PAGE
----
The inhabitants, forced to look for food and without oil for tractors, developed a permaculture system, notably through the reuse of ox carts, the introduction of compost and the creation of urban gardens on the roofs of Havana’s houses. The collectivist spirit led to the creation of cooperatives which flourished in the four corners of the island.

(Visit of a cuban farm on horses, Cuba, ©R-evolution)

(Visit of a cuban farm on horses, Cuba, ©R-evolution)

Then, with the development of agrotourism and the glamourisation of these “eco-friendly” practices, Cubans gradually opened these farms to tourism in order to meet the new expectations of travellers.

Today, it is therefore common to visit these cooperative farms, these fincas, where the market gardeners explain to you how this socialist agriculture unique to Cuba works.

Besides permaculture, there is no shortage of authentic experiences in Cuba. Bruno reveals his favourite addresses to visit Havana differently.

Indeed, the Cuban capital is not only about classic American cars, the tobacco factory and the Capitol.

Vous pouvez aussi :

  • Sleep in the still active Santa Brigida convent.
  • Ride a horse or use bicycles, taxis and coco taxis.
  • Experience Cuban parties outside the Habana Café where there are (almost) only Cubans.
  • Record a song with musicians in the EGREM studio.
  • Go to a dance school to see salsa, flamenco or pop shows like at Lizt Alfonso Dance Cuba. 
(Cuban Restaurant, Cuba, ©R-evolution)

(Cuban Restaurant, Cuba, ©R-evolution)

(Balade à cheval, Cuba, ©R-evolution)

(Horseriding tour, Cuba, ©R-evolution)

Discover Cuban hospitality and solidarity with R-evolution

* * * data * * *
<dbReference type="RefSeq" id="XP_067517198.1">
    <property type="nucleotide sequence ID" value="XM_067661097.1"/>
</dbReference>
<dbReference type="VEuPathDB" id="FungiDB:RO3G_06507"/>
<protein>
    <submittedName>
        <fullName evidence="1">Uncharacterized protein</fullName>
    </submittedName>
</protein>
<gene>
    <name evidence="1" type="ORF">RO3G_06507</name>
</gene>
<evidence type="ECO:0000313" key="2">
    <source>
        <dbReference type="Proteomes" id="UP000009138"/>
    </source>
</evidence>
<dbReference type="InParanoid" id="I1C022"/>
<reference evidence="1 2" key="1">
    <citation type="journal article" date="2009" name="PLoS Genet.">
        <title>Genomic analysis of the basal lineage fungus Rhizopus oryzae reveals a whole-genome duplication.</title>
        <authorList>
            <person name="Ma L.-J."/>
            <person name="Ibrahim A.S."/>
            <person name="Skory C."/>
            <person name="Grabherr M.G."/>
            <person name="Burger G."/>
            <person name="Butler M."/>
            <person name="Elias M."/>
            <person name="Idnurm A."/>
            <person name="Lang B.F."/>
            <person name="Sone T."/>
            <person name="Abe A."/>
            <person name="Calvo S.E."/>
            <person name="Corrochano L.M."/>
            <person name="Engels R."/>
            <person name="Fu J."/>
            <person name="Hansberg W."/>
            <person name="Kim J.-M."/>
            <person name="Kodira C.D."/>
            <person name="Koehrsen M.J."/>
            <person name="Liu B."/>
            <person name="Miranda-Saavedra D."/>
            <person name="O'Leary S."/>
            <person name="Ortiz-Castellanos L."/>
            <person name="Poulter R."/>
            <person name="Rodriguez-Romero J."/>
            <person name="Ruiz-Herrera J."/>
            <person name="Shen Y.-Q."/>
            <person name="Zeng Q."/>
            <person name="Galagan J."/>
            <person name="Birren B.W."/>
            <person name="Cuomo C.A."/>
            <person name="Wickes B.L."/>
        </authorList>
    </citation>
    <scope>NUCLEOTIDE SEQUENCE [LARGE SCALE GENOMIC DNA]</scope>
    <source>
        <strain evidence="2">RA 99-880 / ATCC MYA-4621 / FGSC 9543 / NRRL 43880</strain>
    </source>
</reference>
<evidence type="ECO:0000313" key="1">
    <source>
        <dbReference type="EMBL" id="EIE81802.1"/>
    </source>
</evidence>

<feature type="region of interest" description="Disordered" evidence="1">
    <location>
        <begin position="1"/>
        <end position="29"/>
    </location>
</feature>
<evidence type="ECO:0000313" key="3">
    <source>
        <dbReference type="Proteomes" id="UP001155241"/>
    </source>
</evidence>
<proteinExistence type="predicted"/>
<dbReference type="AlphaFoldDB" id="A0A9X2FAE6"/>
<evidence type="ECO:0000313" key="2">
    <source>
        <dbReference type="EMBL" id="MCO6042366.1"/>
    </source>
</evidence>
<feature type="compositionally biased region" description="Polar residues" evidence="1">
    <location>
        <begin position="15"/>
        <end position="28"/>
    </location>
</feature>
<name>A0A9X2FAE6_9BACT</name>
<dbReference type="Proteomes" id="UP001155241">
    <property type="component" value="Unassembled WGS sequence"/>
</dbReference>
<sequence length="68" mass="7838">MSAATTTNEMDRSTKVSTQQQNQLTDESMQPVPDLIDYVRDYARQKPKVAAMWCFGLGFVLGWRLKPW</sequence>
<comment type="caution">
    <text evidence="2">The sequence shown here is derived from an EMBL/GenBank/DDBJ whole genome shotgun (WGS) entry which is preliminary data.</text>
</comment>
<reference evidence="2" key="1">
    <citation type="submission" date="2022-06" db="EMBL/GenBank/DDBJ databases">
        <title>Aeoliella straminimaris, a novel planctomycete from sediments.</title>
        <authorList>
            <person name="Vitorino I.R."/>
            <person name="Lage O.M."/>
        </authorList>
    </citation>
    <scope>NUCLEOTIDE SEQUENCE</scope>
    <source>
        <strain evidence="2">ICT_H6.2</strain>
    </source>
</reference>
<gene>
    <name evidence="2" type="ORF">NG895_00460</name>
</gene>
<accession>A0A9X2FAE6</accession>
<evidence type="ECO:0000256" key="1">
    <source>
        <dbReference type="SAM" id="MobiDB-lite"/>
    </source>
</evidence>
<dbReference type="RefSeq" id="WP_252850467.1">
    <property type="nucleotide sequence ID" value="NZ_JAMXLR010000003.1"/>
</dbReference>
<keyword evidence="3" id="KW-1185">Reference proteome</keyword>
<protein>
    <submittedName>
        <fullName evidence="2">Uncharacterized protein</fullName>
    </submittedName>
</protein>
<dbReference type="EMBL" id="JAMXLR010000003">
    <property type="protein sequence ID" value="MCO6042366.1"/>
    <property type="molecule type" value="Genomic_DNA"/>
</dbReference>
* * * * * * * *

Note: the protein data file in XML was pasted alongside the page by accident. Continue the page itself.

(Sunset, Cuba, ©R-evolution)

(Sunset, Cuba, ©R-evolution)

Cuban culture is not only Buena Vista Social Club, pink Havana taxis, cigars and colourful houses.

At R-evolution, if we had to define Cuban culture in three words, they would be: mutual aid, openness and education.

Thus, the living conditions linked to the country’s history and socio-economic situation have put solidarity at the centre of human relations.

Cuba is therefore an opportunity for rich human encounters. But to discover it, Bruno explains the importance of the attitude to adopt by trying to put aside one’s ethnocentrism, although natural, for the duration of a trip.

It is natural to analyse the culture of others from one’s own culture since it is our model of representations. However, Bruno explains that in Cuba in particular, in order to enjoy human hospitality and all that this culture has to offer, it is important to put aside one’s prejudices without trying to understand and compare everything. If we remain closed-minded, Bruno tells us, we can miss the country completely.

Do not miss any opportunity